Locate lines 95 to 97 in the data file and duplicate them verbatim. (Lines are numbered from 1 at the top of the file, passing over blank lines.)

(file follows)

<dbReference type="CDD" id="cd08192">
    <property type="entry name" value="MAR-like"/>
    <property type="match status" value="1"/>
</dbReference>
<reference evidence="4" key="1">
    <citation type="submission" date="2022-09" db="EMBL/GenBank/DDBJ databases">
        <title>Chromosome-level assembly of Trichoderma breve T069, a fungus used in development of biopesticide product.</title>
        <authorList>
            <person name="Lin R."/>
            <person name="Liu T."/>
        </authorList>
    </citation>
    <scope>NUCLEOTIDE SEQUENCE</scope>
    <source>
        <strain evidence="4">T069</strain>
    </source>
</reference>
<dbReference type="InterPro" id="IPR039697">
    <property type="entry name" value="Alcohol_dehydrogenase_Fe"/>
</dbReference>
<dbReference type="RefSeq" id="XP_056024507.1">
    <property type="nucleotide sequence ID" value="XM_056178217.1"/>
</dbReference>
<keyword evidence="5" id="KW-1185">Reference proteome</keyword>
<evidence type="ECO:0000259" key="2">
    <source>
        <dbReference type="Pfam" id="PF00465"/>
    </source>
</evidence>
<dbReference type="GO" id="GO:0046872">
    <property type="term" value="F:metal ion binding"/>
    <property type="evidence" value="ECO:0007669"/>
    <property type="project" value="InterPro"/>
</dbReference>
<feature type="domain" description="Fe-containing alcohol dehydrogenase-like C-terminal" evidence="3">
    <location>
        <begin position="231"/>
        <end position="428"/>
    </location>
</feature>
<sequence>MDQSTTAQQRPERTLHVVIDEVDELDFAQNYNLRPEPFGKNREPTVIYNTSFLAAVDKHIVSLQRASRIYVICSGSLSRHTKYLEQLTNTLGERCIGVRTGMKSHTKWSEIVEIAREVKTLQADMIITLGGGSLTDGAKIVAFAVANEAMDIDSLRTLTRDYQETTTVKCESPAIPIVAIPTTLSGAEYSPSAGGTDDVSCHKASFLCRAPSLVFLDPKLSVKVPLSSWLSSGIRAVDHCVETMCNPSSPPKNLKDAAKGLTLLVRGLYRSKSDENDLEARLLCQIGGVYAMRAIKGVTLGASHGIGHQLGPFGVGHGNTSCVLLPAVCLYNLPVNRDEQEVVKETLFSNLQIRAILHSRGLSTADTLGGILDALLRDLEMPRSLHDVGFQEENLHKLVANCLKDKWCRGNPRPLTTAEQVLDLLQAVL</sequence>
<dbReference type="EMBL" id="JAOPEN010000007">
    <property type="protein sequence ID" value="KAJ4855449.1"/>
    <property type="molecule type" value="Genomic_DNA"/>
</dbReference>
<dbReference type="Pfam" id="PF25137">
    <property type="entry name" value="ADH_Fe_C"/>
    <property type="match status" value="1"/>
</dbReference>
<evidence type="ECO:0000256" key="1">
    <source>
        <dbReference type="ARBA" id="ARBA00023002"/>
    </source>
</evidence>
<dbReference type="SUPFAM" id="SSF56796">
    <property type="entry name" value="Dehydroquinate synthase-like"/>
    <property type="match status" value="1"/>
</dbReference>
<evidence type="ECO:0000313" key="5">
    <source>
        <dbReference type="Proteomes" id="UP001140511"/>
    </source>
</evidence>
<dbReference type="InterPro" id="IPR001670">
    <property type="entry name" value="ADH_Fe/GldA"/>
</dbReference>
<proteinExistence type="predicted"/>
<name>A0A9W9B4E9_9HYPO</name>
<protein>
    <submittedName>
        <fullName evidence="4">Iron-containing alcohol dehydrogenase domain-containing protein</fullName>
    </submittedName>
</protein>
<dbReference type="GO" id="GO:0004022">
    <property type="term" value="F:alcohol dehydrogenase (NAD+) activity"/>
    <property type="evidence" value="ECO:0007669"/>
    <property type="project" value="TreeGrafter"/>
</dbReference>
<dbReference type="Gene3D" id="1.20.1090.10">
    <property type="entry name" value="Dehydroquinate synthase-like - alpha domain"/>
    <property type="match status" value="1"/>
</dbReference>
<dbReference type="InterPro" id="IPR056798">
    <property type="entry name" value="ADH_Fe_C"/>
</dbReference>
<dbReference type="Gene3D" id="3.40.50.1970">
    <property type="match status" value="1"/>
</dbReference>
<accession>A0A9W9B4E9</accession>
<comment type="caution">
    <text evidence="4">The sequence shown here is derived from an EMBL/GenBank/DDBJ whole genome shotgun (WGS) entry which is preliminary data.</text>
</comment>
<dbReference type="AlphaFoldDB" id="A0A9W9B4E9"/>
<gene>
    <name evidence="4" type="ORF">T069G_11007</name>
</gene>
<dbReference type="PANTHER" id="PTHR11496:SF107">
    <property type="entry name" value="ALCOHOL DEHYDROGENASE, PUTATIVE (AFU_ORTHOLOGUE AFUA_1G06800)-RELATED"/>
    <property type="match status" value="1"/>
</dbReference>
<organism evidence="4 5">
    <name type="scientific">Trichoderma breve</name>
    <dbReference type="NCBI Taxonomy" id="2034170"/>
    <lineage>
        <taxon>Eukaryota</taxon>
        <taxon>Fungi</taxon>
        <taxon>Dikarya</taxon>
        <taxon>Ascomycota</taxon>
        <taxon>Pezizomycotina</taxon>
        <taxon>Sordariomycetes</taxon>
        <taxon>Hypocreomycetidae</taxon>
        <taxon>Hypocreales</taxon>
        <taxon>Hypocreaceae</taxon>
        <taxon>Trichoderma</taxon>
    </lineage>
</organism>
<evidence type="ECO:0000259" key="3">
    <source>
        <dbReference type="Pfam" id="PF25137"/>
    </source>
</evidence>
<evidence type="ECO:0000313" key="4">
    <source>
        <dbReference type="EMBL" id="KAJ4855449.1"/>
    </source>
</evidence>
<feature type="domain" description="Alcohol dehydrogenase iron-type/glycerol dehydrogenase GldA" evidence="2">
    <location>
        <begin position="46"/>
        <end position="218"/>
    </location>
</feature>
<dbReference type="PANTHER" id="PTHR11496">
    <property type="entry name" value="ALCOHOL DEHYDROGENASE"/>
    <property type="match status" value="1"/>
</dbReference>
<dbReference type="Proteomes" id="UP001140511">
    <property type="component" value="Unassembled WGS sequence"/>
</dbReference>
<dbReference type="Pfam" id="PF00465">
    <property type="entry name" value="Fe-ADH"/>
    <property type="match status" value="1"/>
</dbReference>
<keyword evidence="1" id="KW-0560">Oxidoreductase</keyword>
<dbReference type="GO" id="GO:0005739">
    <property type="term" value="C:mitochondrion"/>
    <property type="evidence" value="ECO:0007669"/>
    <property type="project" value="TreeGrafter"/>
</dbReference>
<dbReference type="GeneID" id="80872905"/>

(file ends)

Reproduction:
    <name evidence="4" type="ORF">T069G_11007</name>
</gene>
<dbReference type="PANTHER" id="PTHR11496:SF107">